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UN: 'Well Over' 7,500 Killed In Syrian Fighting

A Syrian girl waves an opposition flag during an antigovernment protest in Al-Qusayr on February 27.
The chief UN political affairs officer, Lynn Pascoe, has told a Security Council review session that the number of people killed in the fighting in Syria is estimated to be "well over" 7,500.

Pascoe said on February 28 that "there are credible reports that the death toll now often exceeds 100 civilians a day, including many women and children."

Pascoe said the number of internally displaced people is between 100,000 and 200,000 and that some 25,000 Syrians have fled to neighboring countries and are registered with workers from the UN High Commissioner for Refugees.

Pascoe said the failure of the international community to take stronger measures was sending the wrong message to the Syrian regime.

"Actions and inactions to date have seemed to encourage the regime in its belief it has the impunity to carry on wanton destruction of its own civilians," Pascoe said.

In Geneva on February 28, United Nations human rights chief Navi Pillay said the situation in Syria is "dire" and called on President Bashar al-Assad's regime to declare an immediate "humanitarian cease-fire."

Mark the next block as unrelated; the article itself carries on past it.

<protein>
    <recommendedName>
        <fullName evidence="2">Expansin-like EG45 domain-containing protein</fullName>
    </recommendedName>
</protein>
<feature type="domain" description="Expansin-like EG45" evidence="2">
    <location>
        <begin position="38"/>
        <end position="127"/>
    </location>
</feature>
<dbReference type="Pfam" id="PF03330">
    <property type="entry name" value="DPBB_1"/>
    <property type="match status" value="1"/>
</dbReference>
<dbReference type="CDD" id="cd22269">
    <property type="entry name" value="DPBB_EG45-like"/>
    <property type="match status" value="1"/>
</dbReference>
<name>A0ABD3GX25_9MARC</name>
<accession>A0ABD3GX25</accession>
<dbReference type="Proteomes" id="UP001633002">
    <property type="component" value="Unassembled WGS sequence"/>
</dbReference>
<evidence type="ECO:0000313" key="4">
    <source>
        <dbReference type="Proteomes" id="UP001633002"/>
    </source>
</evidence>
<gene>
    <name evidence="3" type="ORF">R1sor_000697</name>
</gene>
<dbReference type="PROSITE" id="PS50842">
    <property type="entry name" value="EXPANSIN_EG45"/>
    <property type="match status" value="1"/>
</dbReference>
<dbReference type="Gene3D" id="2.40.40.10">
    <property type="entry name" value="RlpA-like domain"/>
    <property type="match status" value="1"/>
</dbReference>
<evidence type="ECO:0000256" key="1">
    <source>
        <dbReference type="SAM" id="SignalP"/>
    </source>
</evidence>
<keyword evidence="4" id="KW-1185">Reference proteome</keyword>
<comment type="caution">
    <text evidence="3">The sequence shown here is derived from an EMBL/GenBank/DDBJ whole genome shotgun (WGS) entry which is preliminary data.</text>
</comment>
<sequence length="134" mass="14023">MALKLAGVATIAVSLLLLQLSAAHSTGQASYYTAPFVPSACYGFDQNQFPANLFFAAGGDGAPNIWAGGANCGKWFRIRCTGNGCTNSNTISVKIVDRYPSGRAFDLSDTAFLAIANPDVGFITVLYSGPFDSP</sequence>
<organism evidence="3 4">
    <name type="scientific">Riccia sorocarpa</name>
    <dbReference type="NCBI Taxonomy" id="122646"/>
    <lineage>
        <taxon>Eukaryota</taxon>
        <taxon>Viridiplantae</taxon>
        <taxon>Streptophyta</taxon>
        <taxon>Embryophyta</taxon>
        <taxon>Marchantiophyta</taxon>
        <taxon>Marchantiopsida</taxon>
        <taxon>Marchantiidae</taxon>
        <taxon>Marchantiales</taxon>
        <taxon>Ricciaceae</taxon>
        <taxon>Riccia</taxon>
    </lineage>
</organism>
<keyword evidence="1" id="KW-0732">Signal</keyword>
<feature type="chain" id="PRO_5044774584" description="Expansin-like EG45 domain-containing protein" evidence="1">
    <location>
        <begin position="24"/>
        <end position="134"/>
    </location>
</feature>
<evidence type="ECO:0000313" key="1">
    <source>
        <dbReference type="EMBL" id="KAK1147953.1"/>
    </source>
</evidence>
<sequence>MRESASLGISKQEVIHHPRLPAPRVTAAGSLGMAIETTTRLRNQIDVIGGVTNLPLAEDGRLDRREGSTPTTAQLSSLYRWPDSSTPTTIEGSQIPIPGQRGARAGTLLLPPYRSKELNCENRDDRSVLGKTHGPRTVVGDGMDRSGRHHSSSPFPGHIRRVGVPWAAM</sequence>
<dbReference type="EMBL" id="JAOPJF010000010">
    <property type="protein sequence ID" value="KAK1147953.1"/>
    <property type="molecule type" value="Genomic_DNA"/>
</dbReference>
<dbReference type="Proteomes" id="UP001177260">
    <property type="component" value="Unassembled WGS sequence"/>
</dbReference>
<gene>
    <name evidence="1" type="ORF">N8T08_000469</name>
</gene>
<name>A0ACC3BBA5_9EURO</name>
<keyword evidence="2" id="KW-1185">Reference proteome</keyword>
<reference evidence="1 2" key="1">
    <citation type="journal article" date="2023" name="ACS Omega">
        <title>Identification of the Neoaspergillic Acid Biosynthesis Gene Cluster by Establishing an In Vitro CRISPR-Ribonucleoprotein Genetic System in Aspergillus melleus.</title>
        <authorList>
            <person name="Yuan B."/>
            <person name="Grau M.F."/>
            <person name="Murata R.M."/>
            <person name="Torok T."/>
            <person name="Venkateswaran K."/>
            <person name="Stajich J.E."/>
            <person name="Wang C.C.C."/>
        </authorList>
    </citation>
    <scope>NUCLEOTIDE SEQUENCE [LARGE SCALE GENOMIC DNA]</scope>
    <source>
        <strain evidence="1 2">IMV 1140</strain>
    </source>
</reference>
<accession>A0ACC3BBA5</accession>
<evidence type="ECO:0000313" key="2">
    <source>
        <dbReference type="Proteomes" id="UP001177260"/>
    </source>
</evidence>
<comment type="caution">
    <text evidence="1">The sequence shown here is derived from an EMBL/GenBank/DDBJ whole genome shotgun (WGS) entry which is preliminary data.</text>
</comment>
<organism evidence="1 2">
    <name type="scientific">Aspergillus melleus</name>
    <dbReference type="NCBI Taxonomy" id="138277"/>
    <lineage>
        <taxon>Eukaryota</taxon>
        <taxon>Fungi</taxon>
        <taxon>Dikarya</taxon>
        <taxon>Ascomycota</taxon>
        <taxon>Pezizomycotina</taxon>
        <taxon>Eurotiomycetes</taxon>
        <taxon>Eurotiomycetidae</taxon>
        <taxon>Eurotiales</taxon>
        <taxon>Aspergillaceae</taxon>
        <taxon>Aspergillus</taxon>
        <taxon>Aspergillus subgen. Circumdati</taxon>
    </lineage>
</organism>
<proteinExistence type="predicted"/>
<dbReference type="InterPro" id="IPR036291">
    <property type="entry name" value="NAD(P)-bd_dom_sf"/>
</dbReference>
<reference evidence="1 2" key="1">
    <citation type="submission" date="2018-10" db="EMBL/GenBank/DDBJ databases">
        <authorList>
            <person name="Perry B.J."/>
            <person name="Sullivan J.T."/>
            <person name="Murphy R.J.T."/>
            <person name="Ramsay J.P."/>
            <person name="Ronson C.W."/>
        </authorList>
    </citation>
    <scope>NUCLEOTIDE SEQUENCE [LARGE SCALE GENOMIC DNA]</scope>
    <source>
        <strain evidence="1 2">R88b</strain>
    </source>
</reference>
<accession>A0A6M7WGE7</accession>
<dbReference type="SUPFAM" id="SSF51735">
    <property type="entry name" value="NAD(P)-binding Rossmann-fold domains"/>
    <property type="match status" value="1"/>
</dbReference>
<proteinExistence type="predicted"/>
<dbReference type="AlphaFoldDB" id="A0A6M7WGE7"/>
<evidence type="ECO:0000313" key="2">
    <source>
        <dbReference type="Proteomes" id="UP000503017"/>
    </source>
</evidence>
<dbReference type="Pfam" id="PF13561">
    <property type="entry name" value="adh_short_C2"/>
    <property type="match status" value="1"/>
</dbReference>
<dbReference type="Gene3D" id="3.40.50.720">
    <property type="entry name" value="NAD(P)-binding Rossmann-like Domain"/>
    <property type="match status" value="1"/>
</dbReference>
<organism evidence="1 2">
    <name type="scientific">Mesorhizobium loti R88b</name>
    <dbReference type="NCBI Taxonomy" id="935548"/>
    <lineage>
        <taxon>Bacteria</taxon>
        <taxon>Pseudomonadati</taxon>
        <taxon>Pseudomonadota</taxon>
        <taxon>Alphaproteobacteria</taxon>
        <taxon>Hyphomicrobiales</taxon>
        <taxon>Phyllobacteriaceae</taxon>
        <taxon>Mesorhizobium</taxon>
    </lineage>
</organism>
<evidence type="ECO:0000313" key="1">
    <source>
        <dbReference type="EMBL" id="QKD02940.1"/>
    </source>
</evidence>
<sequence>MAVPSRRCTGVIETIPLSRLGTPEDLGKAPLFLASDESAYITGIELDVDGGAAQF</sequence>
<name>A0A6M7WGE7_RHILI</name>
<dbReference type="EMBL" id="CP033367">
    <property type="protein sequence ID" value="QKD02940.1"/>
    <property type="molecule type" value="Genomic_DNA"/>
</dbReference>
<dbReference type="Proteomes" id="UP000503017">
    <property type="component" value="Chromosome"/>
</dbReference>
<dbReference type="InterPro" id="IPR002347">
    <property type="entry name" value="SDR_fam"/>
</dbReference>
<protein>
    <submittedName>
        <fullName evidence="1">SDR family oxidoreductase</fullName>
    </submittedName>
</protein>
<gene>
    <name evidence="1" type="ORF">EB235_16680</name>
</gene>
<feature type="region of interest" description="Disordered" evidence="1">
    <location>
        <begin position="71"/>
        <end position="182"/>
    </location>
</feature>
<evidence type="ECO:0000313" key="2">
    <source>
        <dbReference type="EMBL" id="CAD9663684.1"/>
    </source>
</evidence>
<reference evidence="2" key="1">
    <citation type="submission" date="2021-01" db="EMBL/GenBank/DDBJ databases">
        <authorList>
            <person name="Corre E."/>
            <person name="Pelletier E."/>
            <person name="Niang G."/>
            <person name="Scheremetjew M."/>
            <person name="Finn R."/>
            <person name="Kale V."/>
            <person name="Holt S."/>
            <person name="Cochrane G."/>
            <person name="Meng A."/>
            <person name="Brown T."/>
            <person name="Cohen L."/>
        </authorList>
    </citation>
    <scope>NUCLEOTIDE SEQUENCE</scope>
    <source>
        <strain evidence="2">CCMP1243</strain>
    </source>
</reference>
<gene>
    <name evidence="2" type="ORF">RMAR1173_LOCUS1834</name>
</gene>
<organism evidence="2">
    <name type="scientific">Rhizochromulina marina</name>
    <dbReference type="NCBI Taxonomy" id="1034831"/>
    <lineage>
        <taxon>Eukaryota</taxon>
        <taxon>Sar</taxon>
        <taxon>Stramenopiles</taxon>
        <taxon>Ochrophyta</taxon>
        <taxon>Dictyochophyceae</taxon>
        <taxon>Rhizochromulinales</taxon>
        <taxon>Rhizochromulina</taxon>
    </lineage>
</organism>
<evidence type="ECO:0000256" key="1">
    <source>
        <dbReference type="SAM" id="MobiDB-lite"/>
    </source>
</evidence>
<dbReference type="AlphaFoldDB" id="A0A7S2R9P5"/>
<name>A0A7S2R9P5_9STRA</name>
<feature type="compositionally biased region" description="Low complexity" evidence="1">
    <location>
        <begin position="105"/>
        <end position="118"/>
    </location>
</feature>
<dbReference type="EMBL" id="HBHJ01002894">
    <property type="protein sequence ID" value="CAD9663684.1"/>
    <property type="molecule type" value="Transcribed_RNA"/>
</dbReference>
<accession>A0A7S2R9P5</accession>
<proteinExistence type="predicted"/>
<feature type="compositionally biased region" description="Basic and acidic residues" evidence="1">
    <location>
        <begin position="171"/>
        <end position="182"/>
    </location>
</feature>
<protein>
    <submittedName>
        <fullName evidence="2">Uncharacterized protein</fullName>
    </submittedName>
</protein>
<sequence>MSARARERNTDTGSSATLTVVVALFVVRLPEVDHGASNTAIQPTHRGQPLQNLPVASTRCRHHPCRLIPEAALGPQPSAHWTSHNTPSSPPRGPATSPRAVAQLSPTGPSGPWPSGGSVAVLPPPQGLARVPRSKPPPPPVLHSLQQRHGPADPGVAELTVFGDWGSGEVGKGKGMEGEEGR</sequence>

Pillay, speaking to the Human Rights Council in Geneva, urged Assad's regime to grant access to independent international observers and humanitarian teams.

Syrian delegates walked out of the meeting, calling it a "sterile discussion."

The rights council was considering a draft resolution condemning Syria's crackdown. Meanwhile, government forces continued to bombard Homs and other opposition areas.

Photographer Paul Conroy from Britain's "Sunday Times," injured last week in Homs by government artillery, was evacuated to Lebanon on February 28.

But the French presidency retracted its statement that injured French journalist Edith Bouvier also had made it to Lebanon.

Based on Reuters and AFP reports